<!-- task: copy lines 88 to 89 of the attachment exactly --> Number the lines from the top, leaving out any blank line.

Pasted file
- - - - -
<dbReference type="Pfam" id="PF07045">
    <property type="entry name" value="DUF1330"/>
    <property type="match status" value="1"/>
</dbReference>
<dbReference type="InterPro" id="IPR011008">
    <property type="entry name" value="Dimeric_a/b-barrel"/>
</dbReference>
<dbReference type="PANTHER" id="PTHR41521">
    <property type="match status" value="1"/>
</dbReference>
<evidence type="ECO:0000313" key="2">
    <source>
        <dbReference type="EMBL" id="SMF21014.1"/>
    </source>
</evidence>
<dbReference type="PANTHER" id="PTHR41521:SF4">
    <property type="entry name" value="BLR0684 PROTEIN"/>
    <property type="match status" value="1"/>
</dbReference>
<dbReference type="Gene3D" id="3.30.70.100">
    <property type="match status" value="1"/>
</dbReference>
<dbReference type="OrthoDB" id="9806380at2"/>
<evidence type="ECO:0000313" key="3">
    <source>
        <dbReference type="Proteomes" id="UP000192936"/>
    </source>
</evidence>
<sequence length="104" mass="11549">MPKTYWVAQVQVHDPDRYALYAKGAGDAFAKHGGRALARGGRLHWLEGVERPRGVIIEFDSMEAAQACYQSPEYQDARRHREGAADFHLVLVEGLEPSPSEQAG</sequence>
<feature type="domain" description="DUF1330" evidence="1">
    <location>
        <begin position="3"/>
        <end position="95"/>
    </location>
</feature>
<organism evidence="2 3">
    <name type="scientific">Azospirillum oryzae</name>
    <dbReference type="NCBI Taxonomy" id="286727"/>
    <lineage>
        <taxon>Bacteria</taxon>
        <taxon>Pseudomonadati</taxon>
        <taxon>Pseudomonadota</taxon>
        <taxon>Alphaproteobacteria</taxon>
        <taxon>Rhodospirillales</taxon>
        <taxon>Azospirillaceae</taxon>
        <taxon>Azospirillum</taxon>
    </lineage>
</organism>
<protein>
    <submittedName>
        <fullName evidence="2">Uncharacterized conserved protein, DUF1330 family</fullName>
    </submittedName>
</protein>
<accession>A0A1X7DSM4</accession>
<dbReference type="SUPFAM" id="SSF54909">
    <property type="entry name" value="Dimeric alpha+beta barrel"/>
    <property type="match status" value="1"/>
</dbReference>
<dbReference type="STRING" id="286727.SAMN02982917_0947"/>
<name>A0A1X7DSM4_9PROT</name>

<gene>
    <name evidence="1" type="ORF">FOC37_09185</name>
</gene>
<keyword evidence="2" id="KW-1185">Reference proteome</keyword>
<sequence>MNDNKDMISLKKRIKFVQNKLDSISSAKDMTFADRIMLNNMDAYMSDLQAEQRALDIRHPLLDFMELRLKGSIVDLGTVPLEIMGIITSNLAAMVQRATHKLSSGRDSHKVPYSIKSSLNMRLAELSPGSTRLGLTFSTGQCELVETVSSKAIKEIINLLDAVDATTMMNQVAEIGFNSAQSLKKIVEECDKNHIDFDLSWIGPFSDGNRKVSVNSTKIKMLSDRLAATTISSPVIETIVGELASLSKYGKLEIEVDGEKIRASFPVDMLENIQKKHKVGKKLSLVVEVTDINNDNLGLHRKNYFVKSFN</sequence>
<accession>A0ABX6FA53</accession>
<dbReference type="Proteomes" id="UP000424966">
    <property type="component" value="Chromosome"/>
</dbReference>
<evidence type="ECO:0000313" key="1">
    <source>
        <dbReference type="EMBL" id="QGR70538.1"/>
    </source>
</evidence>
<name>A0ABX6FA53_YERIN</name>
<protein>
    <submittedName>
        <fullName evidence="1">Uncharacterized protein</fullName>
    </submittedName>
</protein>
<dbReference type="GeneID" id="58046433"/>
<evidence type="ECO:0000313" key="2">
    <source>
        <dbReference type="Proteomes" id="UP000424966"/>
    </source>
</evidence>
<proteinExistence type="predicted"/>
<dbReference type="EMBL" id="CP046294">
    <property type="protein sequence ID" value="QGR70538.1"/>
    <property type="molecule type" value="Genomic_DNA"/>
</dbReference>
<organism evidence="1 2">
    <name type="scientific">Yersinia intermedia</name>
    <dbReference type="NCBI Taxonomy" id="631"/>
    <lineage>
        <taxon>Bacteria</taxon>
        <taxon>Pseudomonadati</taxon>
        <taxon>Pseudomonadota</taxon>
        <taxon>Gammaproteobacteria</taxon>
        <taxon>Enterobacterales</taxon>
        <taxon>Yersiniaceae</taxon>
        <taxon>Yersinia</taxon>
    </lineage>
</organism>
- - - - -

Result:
<dbReference type="EMBL" id="CP046294">
    <property type="protein sequence ID" value="QGR70538.1"/>